As Kerem Shalom crossing reopens, drivers fear dangers
After closing Gaza's only commercial crossing with Israel ahead of destruction of Hamas terror tunnel dug below, IDF permits resumption of transfer of basic commodities but truck drivers anxious about their safety; 'It’s frightening to come here but there’s no choice. This is our livelihood.'
While truck drivers passing through Gaza’s only commercial crossing have already become accustomed to the sporadic interruptions in their daily operations, with Kerem Shalom intermittently being shut down in recent years due to security alerts, the latest revelation that the Hamas terror group was digging tunnels underneath its roads has aroused greater fear than usual.
“We have certainly gotten used to it,” says Yaron, one of the drivers who transports concrete to the Gaza Strip, “but we are still cautious. It is a real shame that we have arrived at a situation like this.”
For the residents of Gaza—who are suffering humanitarian hardships as the ruling Hamas movement continues to divert much-needed resources to it military campaigns against Israel—the impact of the closure of Kerem Shalom, which serves as a central lifeline for the coastal enclave, was immediate.
As a result, Israeli security forces undertook efforts to destroy the tunnel that weaved underneath Egyptian territory and reached 180 meters across the Israeli subterranean border, and allow for the speedy resumption of economic activities that would see basic staples such as flour, rice and other merchandise flow across its border.
Following the IDF’s completion of the destruction of the tunnel, no new instructions were issued by the authorities and the transfer of goods is set to continue as usual.
But some drivers responsible for delivering the goods have expressed more anxiety this time round, admitting they no longer feel secure about entering an area that came dangerously close to becoming the site of a major terror attack.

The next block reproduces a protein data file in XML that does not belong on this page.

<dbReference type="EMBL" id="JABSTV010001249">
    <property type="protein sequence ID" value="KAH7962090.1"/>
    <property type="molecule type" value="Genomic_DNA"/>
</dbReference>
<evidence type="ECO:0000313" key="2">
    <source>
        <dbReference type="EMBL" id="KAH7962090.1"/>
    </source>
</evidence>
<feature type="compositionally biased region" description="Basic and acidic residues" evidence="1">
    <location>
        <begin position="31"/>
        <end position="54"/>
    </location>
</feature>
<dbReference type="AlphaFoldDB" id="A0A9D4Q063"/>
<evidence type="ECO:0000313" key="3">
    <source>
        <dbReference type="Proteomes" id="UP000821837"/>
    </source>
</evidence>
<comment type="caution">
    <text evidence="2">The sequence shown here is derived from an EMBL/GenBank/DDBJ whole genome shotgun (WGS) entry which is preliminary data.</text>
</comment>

“I have no doubt that a terror attack was planned at the crossing, perhaps even to carry out a kidnapping of a driver or a soldier,” Yaron surmised. “Hamas will do anything to harm us, even at the expense of harming the residents of Gaza. It’s absurd. The tension are at boiling point and you can feel this all the time.”
“We’re sure this was not the last tunnel that has been found. The whole area is netted with them. It’s frightening to come here but there’s no choice. This is our livelihood,” he added.
Another concerned driver also pointed out that the latest closure of the crossing was particularly unique. “My truck was waiting outside Kerem Shalom for two days. It’s something that hasn’t happened in a long time,” he said. “It’s a shame. We all lose out as a result of this situation. I hope that for the Gaza residents that they understand this.”
The tunnel, according to the IDF’s assessment, plunged to depths of tens of meters and was considered to be comparatively higher and wider than others discovered by the IDF in the past, suggesting Hamas’s plans that would involve the large numbers of its militants and weapons.
Discovered a few weeks ago by Israel, the Egyptians were only informed about its existence at the end of the week just before the IDF obliterated it.
Cairo, which has thus far clamped down on the tunnel network by sealing off tunnels leading from Sinai into the Gaza Strip, expressed anger over the latest tunnel reaching into the peninsula.
The incident marks the fourth time the IDF has uncovered and destroyed Hamas tunnels in the last three months, but a different method, involving both the air force and ground forces, was adopted to neutralize the latest tunnel.
The sudden switch up was designed to sow seeds of uncertainty among Hamas terrorists who have made monitoring Israel’s counter-techniques against the tunnel threat a primary objective as it seeks to perfect its ability to evade the Israeli security forces.
The IDF refuted Hamas’s claims that the tunnel was intended merely for smuggling goods. “We know how smuggling tunnels look … and this is absolutely a terror tunnel, the central part of which was dug underneath a commercial crossing,” said one IDF official after completion of the tunnel’s demolition.
Commander of the IDF’s Southern Command Major General Eyal Zamir visited Sunday morning the Hamas tunnel that was destroyed by the army over the weekend, where he said that it “first and foremost harms the residents of Gaza.”
Meeting with Gadi Yarkoni, the head of the Eshkol Regional Council, and briefing him on the latest developments, Zamir said that the IDF remains “determined to continue our efforts to destroy terror tunnels, and to act in any way for the defense of of the residents of the Gaza region and the State of Israel.”